23 Areas less affected by French Shipping and seafaring (German/Dutch) Farming, agriculture (farm Fr., agriculture Lat.), but: Acre, loam, field, hedge, furrow, sow, till, reap, harvest, plough, sickle, scythe, shovel, spade, rake, seed, what, barley, corn, beans, oats, grass, hay, fodder, ox, horse, cow, swine, sheep, hen, goose, duck, sty, pen, barn, fold (all English) No place-name elements (no all-French settlements)

24 Parts of Speech Almost all nouns, verbs, adjectives No change to grammar (cf. they etc. < ON) Prepositions/conjunctions: in spite of, because, during, regarding, in case borrowed as nouns/verbs, then made into function words when naturalized: cause (early 13th c.) by cause of (mid-14th c.) because (late 14th c.)

25 Norman vs. Parisian French earlier loans from Norman French, by 14th c. from Parisian French Sometimes hard to tell which, but: Germanic loans into French: /gw/ became /w/ in Norman, /g/ in Parisian Wile/guile, warranty/guarantee, war/garrison, wage/gauge In Norman, /k/ before /a/ remained, in Parisian changed to /č/ Canal/channel, cattle/chattels, catch/chase, car/chariot Quite a few French loans were originally Germanic loans into French - more doublets: Equip/ship, soup/sop, grape/grapple (OF grape = hook)

26 Latin influence Tended to be learned Religious Apocalypse, dirge, limbo, purgatory, remit Legal Testament, confederate Misc. Admit, divide, comprehend, lunatic, lapidary, temporal real flood in Early Modern period

27 Celtic Influence Not many Bard, clan, crag, glen, loch maybe: Bald, bray, bug, gull, hog, loop through French: Car, change, garter, mutton, socket, vassal

28 Dutch & Low German Influence Later ME, lots of trade (wool) Several dozen loans Seafaring Halibut, pump, shore, skipper, whiting Containers Bundle, bung, cork, dowel, firkin, tub Trade: trade, huckster Wool Trade: nap, selvage Misc Clock, damp, grime, luck, offal, scour, speckle, splinter, tallow, wriggle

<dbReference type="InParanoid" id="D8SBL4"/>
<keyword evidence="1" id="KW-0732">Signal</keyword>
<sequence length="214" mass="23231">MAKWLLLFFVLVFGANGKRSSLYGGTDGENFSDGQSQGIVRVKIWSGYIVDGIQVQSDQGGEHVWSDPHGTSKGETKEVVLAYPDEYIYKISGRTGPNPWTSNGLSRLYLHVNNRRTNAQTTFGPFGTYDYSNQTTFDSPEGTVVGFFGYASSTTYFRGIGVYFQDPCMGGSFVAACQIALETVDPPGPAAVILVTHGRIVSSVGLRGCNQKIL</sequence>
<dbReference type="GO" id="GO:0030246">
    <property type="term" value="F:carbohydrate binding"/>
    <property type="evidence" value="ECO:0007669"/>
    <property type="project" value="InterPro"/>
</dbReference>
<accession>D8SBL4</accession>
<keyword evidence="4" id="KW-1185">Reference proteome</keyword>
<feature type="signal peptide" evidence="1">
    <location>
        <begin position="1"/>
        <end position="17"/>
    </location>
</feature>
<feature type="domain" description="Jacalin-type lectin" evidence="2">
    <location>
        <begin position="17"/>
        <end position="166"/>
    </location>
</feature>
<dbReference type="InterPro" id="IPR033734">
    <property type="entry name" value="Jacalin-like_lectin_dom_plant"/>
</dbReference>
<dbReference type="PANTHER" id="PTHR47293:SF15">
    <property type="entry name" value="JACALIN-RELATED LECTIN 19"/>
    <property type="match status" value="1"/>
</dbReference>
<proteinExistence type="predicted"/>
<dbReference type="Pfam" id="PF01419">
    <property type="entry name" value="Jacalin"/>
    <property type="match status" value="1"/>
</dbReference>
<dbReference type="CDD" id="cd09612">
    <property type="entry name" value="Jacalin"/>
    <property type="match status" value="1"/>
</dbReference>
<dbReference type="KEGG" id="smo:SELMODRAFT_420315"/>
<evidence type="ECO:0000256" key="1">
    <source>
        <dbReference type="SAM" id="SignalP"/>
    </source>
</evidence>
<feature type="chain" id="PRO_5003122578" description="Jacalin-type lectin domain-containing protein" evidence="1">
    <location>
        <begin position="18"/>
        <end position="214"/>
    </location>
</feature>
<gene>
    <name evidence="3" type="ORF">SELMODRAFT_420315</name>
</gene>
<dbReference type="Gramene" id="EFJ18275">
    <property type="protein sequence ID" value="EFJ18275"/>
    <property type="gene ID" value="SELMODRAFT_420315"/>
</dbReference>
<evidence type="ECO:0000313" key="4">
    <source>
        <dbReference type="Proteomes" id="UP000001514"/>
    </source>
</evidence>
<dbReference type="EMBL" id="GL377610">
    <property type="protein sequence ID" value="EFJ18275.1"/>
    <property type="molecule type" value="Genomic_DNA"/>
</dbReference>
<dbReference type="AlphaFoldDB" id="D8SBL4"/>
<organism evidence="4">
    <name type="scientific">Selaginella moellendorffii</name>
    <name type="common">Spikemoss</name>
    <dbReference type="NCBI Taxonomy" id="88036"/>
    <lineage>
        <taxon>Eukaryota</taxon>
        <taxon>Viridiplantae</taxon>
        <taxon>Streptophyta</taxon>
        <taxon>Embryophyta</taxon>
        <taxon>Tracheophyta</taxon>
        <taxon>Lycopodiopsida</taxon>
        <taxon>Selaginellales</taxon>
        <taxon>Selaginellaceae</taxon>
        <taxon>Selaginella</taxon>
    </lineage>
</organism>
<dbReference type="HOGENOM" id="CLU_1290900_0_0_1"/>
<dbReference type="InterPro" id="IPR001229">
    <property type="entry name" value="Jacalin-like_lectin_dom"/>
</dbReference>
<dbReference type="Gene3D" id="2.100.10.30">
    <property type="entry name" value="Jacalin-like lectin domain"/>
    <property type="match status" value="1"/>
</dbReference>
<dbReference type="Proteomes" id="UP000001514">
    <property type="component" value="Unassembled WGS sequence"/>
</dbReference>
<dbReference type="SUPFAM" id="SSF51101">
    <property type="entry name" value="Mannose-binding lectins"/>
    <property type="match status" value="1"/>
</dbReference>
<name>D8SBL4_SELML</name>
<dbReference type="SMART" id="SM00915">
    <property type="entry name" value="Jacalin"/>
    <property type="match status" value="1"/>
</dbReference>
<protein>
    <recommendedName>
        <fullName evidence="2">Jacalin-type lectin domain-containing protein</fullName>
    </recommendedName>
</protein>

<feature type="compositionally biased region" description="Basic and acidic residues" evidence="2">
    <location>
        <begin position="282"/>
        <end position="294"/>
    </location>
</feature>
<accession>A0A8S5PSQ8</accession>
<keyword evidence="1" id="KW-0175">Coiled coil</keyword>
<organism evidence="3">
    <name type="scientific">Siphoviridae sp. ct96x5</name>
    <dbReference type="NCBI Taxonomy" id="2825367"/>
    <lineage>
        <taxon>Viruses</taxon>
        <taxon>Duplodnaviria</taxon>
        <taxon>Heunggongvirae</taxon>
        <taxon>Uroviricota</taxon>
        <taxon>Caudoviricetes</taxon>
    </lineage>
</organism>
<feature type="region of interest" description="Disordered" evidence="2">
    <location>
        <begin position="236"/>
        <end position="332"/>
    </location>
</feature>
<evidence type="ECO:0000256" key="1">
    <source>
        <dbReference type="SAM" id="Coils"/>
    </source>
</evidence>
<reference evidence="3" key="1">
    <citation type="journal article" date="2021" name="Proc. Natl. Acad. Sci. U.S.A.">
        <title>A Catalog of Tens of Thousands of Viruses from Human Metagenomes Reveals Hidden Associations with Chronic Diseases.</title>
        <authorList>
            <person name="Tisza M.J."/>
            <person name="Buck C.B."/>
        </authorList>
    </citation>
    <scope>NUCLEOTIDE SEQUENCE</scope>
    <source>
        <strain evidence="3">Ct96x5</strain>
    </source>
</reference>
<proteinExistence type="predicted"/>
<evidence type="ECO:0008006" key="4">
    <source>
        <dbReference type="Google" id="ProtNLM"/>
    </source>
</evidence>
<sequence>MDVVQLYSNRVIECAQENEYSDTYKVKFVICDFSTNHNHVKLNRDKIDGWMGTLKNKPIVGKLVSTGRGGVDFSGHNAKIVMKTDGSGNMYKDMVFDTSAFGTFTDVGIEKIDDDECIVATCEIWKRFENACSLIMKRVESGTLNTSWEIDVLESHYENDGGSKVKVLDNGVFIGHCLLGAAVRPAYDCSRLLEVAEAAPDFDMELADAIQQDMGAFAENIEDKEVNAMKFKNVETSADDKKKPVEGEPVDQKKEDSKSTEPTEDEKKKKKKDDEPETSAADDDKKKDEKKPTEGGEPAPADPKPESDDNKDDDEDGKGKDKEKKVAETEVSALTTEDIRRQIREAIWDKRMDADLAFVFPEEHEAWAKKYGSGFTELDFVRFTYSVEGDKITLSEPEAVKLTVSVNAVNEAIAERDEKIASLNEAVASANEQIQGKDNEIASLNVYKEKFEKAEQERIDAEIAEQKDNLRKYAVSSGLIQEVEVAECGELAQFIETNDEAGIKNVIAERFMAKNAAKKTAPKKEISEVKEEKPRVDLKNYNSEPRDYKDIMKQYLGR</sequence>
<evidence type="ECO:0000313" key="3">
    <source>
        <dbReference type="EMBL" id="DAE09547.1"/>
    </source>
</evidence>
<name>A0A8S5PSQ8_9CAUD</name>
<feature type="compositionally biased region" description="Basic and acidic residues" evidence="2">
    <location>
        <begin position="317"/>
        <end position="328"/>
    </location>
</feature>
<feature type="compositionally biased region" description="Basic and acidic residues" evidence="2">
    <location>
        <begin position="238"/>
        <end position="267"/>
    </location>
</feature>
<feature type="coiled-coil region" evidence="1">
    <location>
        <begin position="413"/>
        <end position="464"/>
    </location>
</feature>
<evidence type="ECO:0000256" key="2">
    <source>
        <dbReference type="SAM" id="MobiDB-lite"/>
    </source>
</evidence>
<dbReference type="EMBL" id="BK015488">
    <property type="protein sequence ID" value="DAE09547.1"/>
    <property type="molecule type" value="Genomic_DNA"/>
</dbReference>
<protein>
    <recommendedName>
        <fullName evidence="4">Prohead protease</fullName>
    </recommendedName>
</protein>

29 Other Languages Greek through French: squirrel, diaper, cinnamon Greek through Latin: philosophy, paradigm, phlegm, synod, physic Arabic (all through French or Latin) Azimuth, ream, saffron, cipher, alkali Persian (through other languages) Borax, mummy, musk, spinach, taffeta, lemon Hebrew (French/Latin): jubilee, leviathan, cider Slavic sable, Hungarian coach (French) Unknown Bicker, big, boy, clasp, junk, kidney, las, noose, puzzle, roam, slender, throb, wallet

30 Formation of New Words: Compounding Mostly nouns and adjectives Nouns: Noun + noun cheesecake, toadstool, bagpipe, nightmare Adjective + noun sweetheart, wildfire, quicksand Adverb + noun insight, afternoon, upland Noun + verb (new to ME) sunshine, nosebleed Verb + noun (also new) hangman, pastime, whirlwind Verb + adverb (new) runabout, lean-to Adverb + verb (new) outcome, outcast, upset French and Latin compounds (noun + adj) knight-errant, heir-apparent, sum total

31 Compounds (cont’d) Adjectives Noun + adjective threadbare, bloodred, headstrong Adjective + noun (rare) everyday Verbs Adverb + verb outline, uphold, overturn, underwrite Noun + verb (new) manhandle ‘Invisible’ Compounds Cockney (cock + egg), gossamer (goose + summer) Compounds treated as single words Dismal (Lat. Dies mali ‘evil days’) Porcupine (Fr. Porc espin ‘spiny pig’)

32 Affixing Lost OE affixes Ed- (again) replaced by re- With- (against) replaced by counter- El- (foreign), ymb- (around), to- (motion toward), -end (agent nouns) survival in preexisting words: withstand, forsake, motherhood

33 New Affixes From French Prefixes Counter-, de-, in- (‘not’), inter-, mal-, re- Suffixes -able, -age, -al, -ery, -ess, -ify, -ist, -ity, -ment still used, but not likely for native roots (discernment, containment, but not understandment, knowment)

34 Minor Sources of New Words Clipping (removing syllables) Fray/affray, squire/esquire, stress/distress, peal/appeal, mend/amend Back Formation (coining a word by mistakenly assuming that an existing word is derived from it) Latin aspis (sing.) > asp ON foggy >fog OE dawning > dawn

35 Minor Sources (cont’d) Blends (Portmanteau Words) deliberate in MnE (smog) unconscious in ME: Scroll (escrow + roll) Scrawl (sprout + crawl) Quaver (quake + waver) From Names Jay (Lat. Gaius) Jacket (Fr. Jacques) Magnet (Magnesia) Scallion (Ascalo) Damson (Damascus)